The Libra project, Facebook's digital currency, was a major topic of discussion during the G7 Finance Ministers Meeting in Chantilly, France on July 17th and 18th. Ministers discussed the impact of cryptocurrency on the stability of the global financial system.
Libra is unlike other cryptocurrencies. "The systemic dimension of the project exceeds usual concerns related to consumer protection and the fight against money laundering”, explained the Banque de France, which participated in the G7 Finance Ministers Meeting. "Regulators must not fall behind on the cryptocurrency project; we need to have a common understanding," added the Banque de France.
2 billion potential users
The cryptocurrency that Facebook plans to launch during the first half of 2020, is supposed to allow for the exchange of money between Facebook members and the purchase of goods and services. It will be based on a private blockchain, shared by Facebook partner companies gathered under a Geneva-based foundation.
Government concern stems from the potential scale of the project. Facebook is already subject to calls for dismantling due its large size, as well as its possible monopoly position. The addition of a cryptocurrency to this empire is the worst fear for governments.
Facebook and its affiliates (WhatsApp, Instagram, etc.) represent some 2 billion users in dozens of countries. This is what gives unmatched power to this privately held exchange instrument…at the risk of encroaching on state currencies.
"No company should be equipped with a sovereign currency." Money is the attribute of states and this must remain the case," warned the French Finance Ministry before the G7 conference. The regulation of Libra by central banks will therefore be seriously studied by finance ministers. Indeed, it is the central banks and public bodies that regulate currency, preserve the financial stability of states, prevent money laundering and the financing of terrorism. "Facebook will have to give guarantees on that”, added the Finance Ministry.
Stabilize prices with a basket of real-world currencies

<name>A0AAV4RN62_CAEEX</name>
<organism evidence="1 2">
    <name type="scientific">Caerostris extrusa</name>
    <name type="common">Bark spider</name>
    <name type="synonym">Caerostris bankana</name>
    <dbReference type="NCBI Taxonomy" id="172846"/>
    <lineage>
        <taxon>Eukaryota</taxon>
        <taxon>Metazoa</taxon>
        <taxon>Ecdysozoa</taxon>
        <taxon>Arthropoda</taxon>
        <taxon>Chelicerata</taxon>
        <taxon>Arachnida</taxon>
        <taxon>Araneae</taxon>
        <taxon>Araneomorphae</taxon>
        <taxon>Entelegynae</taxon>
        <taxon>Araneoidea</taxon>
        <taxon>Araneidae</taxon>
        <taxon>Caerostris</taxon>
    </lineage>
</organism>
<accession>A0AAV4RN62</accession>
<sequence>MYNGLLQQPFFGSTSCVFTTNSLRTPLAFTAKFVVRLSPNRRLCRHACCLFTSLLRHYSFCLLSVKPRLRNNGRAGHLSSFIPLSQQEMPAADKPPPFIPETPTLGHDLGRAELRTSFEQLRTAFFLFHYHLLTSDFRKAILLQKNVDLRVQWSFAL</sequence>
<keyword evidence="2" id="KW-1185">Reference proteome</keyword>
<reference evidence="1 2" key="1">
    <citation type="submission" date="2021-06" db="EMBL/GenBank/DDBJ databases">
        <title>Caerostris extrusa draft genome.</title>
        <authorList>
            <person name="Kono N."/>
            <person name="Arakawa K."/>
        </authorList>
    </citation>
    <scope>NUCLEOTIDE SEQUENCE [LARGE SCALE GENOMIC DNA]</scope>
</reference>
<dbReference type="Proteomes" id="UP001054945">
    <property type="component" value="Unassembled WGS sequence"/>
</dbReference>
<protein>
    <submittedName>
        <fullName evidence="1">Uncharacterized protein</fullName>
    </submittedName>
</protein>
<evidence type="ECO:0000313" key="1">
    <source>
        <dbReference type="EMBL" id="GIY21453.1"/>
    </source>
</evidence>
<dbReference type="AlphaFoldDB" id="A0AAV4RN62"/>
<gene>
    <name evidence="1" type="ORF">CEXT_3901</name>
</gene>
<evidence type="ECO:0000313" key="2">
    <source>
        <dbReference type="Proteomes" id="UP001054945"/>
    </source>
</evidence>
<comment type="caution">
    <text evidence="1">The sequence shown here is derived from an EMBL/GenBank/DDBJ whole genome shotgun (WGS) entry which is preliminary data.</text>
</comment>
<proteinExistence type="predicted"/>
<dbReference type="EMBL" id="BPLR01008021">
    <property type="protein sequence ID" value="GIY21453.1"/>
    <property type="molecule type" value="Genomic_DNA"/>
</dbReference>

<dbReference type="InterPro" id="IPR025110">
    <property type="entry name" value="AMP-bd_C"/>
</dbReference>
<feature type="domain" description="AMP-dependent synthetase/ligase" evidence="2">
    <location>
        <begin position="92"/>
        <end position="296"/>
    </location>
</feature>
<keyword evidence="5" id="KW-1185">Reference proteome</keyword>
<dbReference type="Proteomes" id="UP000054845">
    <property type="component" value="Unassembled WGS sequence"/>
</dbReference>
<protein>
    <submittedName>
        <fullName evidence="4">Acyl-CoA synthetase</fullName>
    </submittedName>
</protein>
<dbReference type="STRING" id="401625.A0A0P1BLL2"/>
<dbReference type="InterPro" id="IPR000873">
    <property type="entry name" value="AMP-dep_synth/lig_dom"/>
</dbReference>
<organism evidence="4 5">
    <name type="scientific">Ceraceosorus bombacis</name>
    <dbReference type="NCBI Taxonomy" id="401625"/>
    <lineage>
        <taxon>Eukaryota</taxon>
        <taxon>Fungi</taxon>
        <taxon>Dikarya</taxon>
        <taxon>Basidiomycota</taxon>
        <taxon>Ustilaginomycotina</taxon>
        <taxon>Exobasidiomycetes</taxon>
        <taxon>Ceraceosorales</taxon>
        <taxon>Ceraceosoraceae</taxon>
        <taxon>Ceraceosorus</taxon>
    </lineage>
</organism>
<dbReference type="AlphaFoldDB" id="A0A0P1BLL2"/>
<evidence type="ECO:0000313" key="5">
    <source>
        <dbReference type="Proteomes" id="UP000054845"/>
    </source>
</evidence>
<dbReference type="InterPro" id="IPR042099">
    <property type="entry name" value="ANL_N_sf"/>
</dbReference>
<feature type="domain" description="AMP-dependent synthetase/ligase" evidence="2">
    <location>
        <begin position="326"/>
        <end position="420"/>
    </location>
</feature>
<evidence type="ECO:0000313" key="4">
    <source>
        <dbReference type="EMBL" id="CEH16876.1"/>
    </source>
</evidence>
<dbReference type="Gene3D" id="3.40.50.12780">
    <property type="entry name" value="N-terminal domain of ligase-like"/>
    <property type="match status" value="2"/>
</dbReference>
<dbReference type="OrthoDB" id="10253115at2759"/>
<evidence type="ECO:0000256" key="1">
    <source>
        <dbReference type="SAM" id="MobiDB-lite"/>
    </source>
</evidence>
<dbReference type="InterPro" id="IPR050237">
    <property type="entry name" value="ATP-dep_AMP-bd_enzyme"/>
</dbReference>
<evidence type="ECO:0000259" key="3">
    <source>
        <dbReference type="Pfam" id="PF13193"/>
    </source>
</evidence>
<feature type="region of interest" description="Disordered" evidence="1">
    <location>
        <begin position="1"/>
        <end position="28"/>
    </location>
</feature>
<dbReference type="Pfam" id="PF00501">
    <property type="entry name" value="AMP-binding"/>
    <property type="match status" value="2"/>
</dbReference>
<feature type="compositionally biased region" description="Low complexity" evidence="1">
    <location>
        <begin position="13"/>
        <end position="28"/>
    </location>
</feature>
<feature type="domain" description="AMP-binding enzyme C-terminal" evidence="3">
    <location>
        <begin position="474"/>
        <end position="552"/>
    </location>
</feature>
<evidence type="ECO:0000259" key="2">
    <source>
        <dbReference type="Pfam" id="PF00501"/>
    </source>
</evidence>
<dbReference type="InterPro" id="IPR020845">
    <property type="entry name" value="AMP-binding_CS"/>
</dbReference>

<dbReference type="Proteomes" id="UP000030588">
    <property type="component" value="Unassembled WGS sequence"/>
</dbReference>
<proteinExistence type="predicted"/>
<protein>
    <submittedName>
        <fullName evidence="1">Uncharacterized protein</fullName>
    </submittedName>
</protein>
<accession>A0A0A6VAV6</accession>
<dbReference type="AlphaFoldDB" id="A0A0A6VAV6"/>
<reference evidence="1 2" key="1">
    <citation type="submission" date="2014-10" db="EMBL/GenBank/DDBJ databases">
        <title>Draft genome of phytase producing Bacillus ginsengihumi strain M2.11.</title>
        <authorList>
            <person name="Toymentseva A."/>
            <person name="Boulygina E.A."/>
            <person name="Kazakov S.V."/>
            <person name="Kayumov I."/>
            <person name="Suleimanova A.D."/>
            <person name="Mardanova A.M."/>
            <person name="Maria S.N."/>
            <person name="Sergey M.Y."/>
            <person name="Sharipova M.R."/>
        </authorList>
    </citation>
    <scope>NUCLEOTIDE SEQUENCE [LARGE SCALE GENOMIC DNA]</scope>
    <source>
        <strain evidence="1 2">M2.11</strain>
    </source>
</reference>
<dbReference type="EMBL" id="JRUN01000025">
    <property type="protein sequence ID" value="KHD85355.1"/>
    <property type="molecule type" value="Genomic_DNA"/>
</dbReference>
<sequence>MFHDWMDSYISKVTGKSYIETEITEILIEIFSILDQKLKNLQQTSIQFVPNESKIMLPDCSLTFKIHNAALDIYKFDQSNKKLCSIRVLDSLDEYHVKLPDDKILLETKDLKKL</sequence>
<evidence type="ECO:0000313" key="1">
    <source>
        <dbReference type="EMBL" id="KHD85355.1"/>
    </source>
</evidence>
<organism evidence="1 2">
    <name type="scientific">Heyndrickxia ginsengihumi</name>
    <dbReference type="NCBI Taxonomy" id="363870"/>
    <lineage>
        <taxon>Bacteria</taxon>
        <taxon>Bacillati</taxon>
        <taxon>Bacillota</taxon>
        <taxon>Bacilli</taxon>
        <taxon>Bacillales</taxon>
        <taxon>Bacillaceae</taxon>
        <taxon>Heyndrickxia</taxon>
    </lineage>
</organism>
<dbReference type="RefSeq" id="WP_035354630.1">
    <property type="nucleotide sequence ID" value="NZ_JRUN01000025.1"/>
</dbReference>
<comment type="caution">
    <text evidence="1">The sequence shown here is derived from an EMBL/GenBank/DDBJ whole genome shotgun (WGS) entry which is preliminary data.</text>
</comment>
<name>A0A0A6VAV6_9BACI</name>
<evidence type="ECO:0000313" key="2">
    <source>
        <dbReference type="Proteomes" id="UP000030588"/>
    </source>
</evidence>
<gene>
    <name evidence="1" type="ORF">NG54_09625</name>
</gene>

Facebook's Libra currency is different from other cryptocurrencies such as Bitcoin, which is based on a public blockchain, in its intention to become a "stable coin". To avoid volatility in Bitcoin prices, Libra should be based on a basket of real-world currencies, such as the euro or the dollar. Once again, regulators are worried. What would be the risk to these currencies? How will this basket be composed?
These issues are also on the agenda for American authorities. Donald Trump has already written a series of tweets on the subject, warning Facebook that it should seek a banking license to carry out his project. Libra officials, who were questioned by the US Senate on July 16th, assured that they would comply with regulation. "I want to be clear," said David Marcus in his speech before the Senate, "Facebook will not offer the Libra digital currency until we have fully addressed regulatory concerns and received appropriate approvals”.
But will these Facebook assurances be sufficient? According to a quote in the Financial Times by Steven Mnuchin, United States Secretary of the Treasury, regulatory authorities have already had multiple meetings with representatives of the Facebook cryptocurrency. Apparently, these meetings have not reassured authorities, and they are still demanding more details on the functioning of Libra.
Arnaud Dumas @ADumas5